Sunshine is known to be beneficial to our health in moderation, and scientists have discovered something surprising about how it impacts fat. Investigators at the University of Alberta found that fat cells just underneath the skin actually shrink when they are exposed to blue light produced by the sun.
"When the sun's blue light wavelengths--the light we can see with our eye--penetrate our skin and reach the fat cells just beneath, lipid droplets reduce in size and are released out of the cell. In other words, our cells don't store as much fat," explained Peter Light, senior author of the study, who is a professor of pharmacology and the director of UAlberta's Alberta Diabetes Institute. “If you flip our findings around, the insufficient sunlight exposure we get eight months of the year living in a northern climate may be promoting fat storage and contribute to the typical weight gain some of us have over winter.”
However, these findings are in the early stages, so basking in sunlight may not be advisable for weight loss just yet. "For example, we don't yet know the intensity and duration of light necessary for this pathway to be activated,” Light added.
This work does indicate that light-based therapies are worth exploring further. It could be a big help for people suffering from obesity-related disorders like diabetes. "Maybe this mechanism contributes to setting the number of fat cells we produce in childhood -- thought to stay with us into adulthood," Light suggested.
"Obviously, there is a lot of literature out there suggesting our current generation will be more overweight than their parents and maybe this feeds into the debate about what is healthy sunshine exposure."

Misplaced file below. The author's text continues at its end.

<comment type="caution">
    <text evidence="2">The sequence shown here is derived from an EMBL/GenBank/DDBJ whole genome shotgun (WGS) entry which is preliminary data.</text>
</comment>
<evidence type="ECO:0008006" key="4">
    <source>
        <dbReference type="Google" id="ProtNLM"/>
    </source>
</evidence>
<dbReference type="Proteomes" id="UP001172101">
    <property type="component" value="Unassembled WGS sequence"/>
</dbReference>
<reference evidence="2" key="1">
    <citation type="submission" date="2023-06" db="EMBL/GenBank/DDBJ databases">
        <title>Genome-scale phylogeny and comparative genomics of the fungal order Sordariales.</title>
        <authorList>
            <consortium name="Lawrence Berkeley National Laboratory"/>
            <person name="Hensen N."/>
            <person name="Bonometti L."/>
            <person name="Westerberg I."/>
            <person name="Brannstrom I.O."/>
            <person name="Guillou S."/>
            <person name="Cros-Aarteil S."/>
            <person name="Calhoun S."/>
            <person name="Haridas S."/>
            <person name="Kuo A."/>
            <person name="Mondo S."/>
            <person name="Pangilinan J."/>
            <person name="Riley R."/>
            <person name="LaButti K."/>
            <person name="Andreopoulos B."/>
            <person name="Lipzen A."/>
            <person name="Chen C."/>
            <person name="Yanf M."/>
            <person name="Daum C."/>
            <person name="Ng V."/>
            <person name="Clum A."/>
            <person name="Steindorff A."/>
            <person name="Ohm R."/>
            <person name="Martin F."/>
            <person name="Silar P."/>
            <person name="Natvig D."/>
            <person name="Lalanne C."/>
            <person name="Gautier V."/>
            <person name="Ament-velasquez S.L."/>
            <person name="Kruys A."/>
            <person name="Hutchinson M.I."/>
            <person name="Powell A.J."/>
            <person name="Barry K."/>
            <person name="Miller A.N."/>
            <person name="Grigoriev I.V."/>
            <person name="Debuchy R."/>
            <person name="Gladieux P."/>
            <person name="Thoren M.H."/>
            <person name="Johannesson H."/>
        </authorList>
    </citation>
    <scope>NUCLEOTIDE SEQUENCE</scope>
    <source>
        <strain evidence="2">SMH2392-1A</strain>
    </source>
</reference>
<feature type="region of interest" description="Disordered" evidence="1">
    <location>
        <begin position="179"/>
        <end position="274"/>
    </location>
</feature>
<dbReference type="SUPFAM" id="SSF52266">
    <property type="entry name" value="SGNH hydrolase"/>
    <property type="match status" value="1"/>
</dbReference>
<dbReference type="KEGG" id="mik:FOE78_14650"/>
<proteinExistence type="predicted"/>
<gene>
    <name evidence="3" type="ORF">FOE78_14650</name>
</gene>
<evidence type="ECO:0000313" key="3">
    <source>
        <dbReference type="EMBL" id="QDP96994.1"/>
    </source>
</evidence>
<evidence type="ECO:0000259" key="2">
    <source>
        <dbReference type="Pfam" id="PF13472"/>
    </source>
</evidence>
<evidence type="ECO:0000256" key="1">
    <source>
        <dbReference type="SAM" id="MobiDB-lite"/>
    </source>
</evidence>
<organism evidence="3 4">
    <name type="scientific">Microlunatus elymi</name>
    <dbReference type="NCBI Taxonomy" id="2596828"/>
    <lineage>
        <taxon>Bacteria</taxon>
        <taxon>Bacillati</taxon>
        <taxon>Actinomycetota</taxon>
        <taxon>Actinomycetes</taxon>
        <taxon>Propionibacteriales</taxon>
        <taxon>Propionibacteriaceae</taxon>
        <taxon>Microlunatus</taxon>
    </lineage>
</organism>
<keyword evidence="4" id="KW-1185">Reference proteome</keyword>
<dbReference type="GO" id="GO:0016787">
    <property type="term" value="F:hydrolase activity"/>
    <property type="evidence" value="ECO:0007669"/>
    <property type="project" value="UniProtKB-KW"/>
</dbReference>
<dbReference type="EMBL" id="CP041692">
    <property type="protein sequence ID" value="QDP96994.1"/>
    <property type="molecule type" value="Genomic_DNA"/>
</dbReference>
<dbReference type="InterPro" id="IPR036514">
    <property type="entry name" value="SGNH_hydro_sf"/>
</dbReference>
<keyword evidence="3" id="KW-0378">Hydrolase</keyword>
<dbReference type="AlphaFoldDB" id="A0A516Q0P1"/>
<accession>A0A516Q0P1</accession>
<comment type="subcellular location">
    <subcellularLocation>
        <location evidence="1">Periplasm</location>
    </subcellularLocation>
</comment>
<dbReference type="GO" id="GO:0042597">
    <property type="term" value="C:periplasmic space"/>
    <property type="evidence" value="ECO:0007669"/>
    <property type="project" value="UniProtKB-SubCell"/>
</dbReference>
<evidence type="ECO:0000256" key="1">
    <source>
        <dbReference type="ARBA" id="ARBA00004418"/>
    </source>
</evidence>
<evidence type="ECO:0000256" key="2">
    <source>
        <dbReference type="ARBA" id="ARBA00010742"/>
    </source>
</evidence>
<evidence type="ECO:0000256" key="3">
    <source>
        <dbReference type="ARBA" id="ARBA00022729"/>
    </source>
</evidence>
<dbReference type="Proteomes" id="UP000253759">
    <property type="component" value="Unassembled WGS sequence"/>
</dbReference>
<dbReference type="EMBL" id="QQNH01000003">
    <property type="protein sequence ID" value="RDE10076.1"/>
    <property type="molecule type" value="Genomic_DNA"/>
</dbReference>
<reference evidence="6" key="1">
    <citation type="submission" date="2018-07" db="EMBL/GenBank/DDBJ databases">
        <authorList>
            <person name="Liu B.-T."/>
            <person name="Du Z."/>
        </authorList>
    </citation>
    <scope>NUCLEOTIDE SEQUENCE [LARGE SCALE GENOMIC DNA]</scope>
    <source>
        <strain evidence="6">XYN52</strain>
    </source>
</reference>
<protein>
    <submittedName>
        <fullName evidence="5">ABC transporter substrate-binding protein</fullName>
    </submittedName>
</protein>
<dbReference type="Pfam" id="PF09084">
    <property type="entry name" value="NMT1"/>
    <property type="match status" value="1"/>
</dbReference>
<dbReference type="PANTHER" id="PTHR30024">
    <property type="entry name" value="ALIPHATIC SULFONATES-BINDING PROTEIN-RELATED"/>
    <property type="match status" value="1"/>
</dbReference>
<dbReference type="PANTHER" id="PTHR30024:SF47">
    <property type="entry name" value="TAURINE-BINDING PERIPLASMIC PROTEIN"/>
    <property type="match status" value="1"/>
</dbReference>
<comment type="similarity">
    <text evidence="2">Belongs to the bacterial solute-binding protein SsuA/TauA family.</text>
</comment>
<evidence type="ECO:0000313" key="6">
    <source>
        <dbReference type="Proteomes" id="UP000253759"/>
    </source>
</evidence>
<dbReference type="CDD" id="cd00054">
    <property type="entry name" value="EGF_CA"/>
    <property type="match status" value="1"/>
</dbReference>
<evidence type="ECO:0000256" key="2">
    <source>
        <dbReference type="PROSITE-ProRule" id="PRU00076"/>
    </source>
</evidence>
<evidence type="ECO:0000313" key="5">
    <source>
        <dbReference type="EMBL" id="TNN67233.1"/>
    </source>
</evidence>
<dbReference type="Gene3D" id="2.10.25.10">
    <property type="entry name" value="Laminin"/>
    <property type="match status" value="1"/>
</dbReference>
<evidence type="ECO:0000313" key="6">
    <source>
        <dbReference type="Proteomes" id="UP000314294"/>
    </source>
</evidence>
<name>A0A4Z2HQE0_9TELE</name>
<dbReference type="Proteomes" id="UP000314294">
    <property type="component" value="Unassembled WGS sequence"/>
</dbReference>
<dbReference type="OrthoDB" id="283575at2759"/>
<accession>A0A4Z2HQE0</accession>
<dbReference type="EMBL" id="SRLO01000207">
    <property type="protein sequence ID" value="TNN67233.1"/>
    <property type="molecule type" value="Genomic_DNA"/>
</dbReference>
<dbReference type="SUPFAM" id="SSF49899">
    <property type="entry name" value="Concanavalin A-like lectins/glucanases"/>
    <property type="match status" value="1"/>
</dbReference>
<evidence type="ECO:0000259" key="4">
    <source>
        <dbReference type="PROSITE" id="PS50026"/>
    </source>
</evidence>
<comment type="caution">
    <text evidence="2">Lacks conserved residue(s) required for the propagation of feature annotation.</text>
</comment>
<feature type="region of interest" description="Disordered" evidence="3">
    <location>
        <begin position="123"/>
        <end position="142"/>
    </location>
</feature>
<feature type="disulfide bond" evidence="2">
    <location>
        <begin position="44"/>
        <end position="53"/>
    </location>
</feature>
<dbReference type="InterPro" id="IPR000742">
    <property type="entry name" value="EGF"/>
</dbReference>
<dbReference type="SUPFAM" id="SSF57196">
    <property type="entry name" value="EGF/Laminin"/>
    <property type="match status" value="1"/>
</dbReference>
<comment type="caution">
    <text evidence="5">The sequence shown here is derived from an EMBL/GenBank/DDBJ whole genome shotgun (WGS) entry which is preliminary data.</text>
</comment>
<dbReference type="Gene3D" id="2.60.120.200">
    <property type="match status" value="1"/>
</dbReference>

The scientists were studying whether fat cells can be bioengineered to synthesize insulin in response to light. They were aiming to help people suffering from type 1 diabetes, and instead made this discovery.
"It was serendipitous," said Light, who is well aware of the ironic coincidence of his name. "We noticed the reaction in human tissue cells in our negative control experiments, and since there was nothing in the literature, we knew it was important to investigate further."
It is possible, Light speculated, that fat cells stored near the skin might be acting as a kind of biological timekeeper. "It's early days, but it's not a giant leap to suppose that the light that regulates our circadian rhythm, received through our eyes, may also have the same impact through the fat cells near our skin,” he explained.
The pathway under study is known to be stimulated in the eye after exposure to blue wavelengths. "That's why you are not supposed to look at digital devices before bed because they emit the same blue light the sun does, that signals us to wake up," he noted.
"Well, perhaps that pathway - exposure to sunlight that directs our sleep-wake patterns - may also act in a sensory manner, setting the amount of fat humans burn depending on the season. You gain weight in the winter, and then burn it off in the summer. Our initial first observation certainly holds many fascinating clues for our team and others around the world to explore."